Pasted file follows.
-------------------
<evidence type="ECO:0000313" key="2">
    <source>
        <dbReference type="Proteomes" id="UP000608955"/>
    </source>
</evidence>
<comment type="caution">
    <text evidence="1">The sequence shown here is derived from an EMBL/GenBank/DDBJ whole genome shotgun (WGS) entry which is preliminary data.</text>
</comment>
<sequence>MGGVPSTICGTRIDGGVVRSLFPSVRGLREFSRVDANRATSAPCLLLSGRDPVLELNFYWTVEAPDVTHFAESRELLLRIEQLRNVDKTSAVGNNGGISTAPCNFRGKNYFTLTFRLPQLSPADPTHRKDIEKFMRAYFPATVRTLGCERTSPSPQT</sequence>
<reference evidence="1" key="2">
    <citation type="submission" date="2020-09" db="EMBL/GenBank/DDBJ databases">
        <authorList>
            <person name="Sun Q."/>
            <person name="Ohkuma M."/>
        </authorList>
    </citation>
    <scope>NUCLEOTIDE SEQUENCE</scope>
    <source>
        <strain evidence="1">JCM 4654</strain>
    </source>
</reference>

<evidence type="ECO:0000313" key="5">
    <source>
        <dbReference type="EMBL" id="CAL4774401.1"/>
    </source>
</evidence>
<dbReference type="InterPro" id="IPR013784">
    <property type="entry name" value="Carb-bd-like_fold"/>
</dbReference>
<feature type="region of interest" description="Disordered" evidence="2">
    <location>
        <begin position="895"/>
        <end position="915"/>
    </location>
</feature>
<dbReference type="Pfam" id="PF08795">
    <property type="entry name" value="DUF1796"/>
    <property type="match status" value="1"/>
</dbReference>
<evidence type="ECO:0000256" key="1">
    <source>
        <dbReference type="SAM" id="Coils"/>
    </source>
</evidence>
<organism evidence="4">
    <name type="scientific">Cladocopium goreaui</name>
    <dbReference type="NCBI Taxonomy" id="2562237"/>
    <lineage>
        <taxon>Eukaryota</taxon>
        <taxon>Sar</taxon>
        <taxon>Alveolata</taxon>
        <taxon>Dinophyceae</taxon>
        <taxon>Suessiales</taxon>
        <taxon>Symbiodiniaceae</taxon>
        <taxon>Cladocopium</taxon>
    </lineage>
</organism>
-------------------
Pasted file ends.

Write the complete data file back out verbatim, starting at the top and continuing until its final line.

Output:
<evidence type="ECO:0000313" key="2">
    <source>
        <dbReference type="Proteomes" id="UP000608955"/>
    </source>
</evidence>
<comment type="caution">
    <text evidence="1">The sequence shown here is derived from an EMBL/GenBank/DDBJ whole genome shotgun (WGS) entry which is preliminary data.</text>
</comment>
<sequence>MGGVPSTICGTRIDGGVVRSLFPSVRGLREFSRVDANRATSAPCLLLSGRDPVLELNFYWTVEAPDVTHFAESRELLLRIEQLRNVDKTSAVGNNGGISTAPCNFRGKNYFTLTFRLPQLSPADPTHRKDIEKFMRAYFPATVRTLGCERTSPSPQT</sequence>
<reference evidence="1" key="2">
    <citation type="submission" date="2020-09" db="EMBL/GenBank/DDBJ databases">
        <authorList>
            <person name="Sun Q."/>
            <person name="Ohkuma M."/>
        </authorList>
    </citation>
    <scope>NUCLEOTIDE SEQUENCE</scope>
    <source>
        <strain evidence="1">JCM 4654</strain>
    </source>
</reference>

<evidence type="ECO:0000313" key="5">
    <source>
        <dbReference type="EMBL" id="CAL4774401.1"/>
    </source>
</evidence>
<dbReference type="InterPro" id="IPR013784">
    <property type="entry name" value="Carb-bd-like_fold"/>
</dbReference>
<feature type="region of interest" description="Disordered" evidence="2">
    <location>
        <begin position="895"/>
        <end position="915"/>
    </location>
</feature>
<dbReference type="Pfam" id="PF08795">
    <property type="entry name" value="DUF1796"/>
    <property type="match status" value="1"/>
</dbReference>
<evidence type="ECO:0000256" key="1">
    <source>
        <dbReference type="SAM" id="Coils"/>
    </source>
</evidence>
<organism evidence="4">
    <name type="scientific">Cladocopium goreaui</name>
    <dbReference type="NCBI Taxonomy" id="2562237"/>
    <lineage>
        <taxon>Eukaryota</taxon>
        <taxon>Sar</taxon>
        <taxon>Alveolata</taxon>
        <taxon>Dinophyceae</taxon>
        <taxon>Suessiales</taxon>
        <taxon>Symbiodiniaceae</taxon>
        <taxon>Cladocopium</taxon>
    </lineage>
</organism>